The string arrangement features an octet, not a quartet as widely asserted, and was scored with the considerable assistance of George Martin to resemble the tense, unnerving work of film composer Bernard Herrmann (think of the shower scene in Psycho). The generally morbid tone is also enhanced by the song’s unconventional structure, based not on a key, but a mode, a more ancient musical form that hadn’t been widely popular with composers since sometime around 1400 AD or so, but remained a facet of the church music Paul would have heard as a child. I’ll let Howard Goodall explain – this time advance the video to the 29 minute mark:
Paul has always insisted, and no doubt honestly believes, that he fabricated the name Eleanor Rigby out of pure imagination, thinking on the one hand about actress Eleanor Bron, who’d appeared in Help!, and on the other of the proprietor’s last name as displayed on the sign over a wine and spirits store he’d run across in Bristol. Yet nobody can get past the extraordinary coincidence, discovered many years later, of a name that appears near the bottom of a forlorn headstone, sitting in the graveyard located only a stone’s throw from the very spot where John and Paul first met on the afternoon of July 6, 1957:
Golden Slumbers / Carry That Weight / The End
And then the magic carpet ride was over. Nobody knew this was going to be the last hurrah, not out here among the listening public, at any rate, nor was there anything in the immaculately produced music of Abbey Road that hinted at the band’s demise. It was another step forward, like all their albums, vibrant, beautifully recorded, and full of tight ensemble playing. The Beatles had seemed fractured on the prior White Album; now they’d rekindled the spirit of their finest moments, and seemed to be revelling in what their combined talents could produce.
In retrospect, one can’t help but sense that they felt in their bones this was going to be it, and they wanted to go out in style.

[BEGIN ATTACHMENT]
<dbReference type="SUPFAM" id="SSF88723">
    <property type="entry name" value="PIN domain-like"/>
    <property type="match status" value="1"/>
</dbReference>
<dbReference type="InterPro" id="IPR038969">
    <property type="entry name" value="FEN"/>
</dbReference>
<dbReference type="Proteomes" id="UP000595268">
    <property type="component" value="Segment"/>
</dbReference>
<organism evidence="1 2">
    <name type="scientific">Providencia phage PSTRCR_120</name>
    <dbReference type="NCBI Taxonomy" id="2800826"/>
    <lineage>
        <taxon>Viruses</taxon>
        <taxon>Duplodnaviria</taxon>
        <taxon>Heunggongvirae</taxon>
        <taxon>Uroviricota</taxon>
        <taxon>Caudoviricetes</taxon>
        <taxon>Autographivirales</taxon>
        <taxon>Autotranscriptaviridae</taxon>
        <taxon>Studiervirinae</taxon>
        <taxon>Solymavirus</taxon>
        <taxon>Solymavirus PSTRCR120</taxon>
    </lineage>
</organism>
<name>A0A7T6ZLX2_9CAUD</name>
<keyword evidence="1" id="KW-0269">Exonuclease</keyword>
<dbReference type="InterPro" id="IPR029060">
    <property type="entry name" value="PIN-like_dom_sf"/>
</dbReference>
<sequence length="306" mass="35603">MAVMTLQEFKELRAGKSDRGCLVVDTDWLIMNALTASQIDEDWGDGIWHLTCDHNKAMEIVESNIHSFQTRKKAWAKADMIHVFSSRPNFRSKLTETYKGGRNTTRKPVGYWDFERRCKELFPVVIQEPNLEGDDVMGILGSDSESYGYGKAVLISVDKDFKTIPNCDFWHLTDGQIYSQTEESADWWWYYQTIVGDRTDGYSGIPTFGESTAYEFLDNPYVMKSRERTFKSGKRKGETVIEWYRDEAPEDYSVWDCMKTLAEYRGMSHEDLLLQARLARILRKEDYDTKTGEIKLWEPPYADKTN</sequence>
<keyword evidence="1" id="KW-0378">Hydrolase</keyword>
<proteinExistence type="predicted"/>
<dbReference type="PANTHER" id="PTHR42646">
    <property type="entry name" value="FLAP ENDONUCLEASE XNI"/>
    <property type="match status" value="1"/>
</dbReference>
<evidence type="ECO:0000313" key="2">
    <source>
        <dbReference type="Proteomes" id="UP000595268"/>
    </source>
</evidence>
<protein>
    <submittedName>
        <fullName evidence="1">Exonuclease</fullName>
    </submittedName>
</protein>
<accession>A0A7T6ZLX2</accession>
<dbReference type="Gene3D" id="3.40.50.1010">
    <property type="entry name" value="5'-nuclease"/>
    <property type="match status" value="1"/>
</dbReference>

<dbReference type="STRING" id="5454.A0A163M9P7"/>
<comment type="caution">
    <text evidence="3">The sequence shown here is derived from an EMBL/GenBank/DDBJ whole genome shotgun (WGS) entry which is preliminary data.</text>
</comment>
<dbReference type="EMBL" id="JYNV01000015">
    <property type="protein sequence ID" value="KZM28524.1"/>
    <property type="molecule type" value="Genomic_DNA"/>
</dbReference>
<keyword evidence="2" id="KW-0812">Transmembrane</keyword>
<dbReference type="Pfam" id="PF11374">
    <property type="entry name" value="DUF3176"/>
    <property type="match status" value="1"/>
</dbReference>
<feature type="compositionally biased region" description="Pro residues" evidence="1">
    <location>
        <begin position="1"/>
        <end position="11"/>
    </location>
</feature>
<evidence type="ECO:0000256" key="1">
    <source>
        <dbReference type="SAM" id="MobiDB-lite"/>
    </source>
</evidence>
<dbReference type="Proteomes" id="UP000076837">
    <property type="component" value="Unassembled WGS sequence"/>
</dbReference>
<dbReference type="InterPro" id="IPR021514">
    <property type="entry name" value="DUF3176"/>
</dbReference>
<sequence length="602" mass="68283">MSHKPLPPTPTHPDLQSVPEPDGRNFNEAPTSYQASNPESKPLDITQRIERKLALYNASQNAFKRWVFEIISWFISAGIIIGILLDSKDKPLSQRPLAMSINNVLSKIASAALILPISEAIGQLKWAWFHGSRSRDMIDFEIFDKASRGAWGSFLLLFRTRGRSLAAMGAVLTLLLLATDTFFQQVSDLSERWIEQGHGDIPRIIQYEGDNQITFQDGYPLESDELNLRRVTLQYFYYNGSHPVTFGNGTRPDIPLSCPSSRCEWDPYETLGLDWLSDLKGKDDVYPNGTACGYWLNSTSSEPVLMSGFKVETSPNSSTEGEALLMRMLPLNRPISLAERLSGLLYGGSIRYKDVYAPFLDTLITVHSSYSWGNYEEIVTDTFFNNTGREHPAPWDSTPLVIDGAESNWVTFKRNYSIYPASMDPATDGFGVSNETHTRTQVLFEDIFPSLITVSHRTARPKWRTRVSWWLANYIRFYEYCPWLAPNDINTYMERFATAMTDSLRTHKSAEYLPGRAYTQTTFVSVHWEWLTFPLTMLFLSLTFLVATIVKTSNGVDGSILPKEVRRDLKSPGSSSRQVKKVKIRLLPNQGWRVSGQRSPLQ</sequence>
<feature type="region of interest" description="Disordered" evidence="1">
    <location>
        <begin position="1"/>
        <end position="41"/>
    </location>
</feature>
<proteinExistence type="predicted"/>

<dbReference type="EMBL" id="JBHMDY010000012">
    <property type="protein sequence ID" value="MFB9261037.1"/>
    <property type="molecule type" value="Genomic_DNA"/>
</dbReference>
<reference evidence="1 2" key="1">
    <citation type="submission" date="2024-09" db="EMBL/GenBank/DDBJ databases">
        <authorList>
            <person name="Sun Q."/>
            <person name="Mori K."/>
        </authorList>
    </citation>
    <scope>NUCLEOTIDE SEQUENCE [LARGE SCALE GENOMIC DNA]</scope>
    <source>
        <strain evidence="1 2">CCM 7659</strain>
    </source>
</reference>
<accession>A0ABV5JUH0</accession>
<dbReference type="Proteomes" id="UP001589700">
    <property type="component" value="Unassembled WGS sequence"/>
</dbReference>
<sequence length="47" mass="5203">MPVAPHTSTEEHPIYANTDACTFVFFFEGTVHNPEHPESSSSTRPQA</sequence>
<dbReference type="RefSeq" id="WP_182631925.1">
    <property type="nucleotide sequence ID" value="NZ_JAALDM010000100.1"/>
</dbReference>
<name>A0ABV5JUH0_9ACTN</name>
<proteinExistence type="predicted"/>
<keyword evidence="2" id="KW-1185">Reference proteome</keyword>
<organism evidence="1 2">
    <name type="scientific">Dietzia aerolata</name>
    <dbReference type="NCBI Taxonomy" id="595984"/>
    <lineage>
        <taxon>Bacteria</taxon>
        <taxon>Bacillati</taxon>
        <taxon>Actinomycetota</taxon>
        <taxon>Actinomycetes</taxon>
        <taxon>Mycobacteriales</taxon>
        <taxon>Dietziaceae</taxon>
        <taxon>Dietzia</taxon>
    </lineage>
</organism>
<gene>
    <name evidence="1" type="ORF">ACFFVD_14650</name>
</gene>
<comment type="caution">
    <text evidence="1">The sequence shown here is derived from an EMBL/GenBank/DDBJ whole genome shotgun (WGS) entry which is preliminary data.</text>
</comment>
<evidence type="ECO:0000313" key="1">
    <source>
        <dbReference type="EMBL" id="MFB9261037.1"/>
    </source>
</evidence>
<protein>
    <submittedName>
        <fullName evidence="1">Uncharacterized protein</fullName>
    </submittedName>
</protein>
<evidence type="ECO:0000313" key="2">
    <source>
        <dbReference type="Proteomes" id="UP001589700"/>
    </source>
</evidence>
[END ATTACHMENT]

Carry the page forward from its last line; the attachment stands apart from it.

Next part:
So we arrive at the end of the Long Medley, with what has to stand as one of their finest and most magisterial moments, and one of their most philosophically beautiful, too. Once there was a way to get back homeward, begins Paul over his mournful piano. The inspiration came from an Elizabethan Era poem by Thomas Dekker:
Golden slumbers kiss your eyes,
Smiles awake you when you rise;
Sleep, pretty wantons, do not cry,
And I will sing a lullaby,
Rock them, rock them, lullaby.
The lyrics track the poem fairly closely, except, tellingly, the sentiments about losing the way home, and then being left to carry that weight for a long time, were Paul’s own. Still just 27 years old, he was now scaling to dizzying musical heights; did he know he would never be back there again? It’s hard not to discern a sad awareness of all that was soon to be lost in this wonderful little song suite, another remarkable pastiche of disparate styles (including the amazing “guitar duel” in which John, Paul and George take turns cranking out howling riffs on their respective instruments) that seems to have been written deliberately to serve as the capstone of an era – but who wants to exit crying? The great, beautiful music machine that was the Beatles was just about to be sent to the breakers and turned into scrap, but why weep, when instead there was still time to take her out for one last glorious spin? Better to leave on a high note, yes? Thus the howling electrical guitars vanish in a flash, to leave behind a single sweet note played on piano, over which is delivered a sort of benediction:
And in the end, the love you take
is equal to the love you make.
George supplies a beautiful ascending guitar line, beneath which the orchestra swells and lingers on one last gorgeous note for just long enough, and no longer, and it’s all over (listen to the 1:14 mark of the “mini-documentary” attached above, and you’ll hear the preferred take of that very note on the master tape, with Paul exclaiming “Keep that one! Mark it fab!”)
I’ll let musicologist Walter Everett have the last word [See Everett, The Beatles as Musicians, from Revolver to Anthology, beginning at location 5775 in the Kindle edition]:
While not an unusual theme for the Beatles, and certainly one of central importance to John Lennon, as in “The Word”, and “All You Need is Love”, it seems rewarding to hear this uplifting message as a very personal final gift from Paul to his mates, as well as from the Beatles to the world. ‘Tis true that a good play needs no epilogue, but McCartney’s ear for structural balance graces a fine medley with a better coda.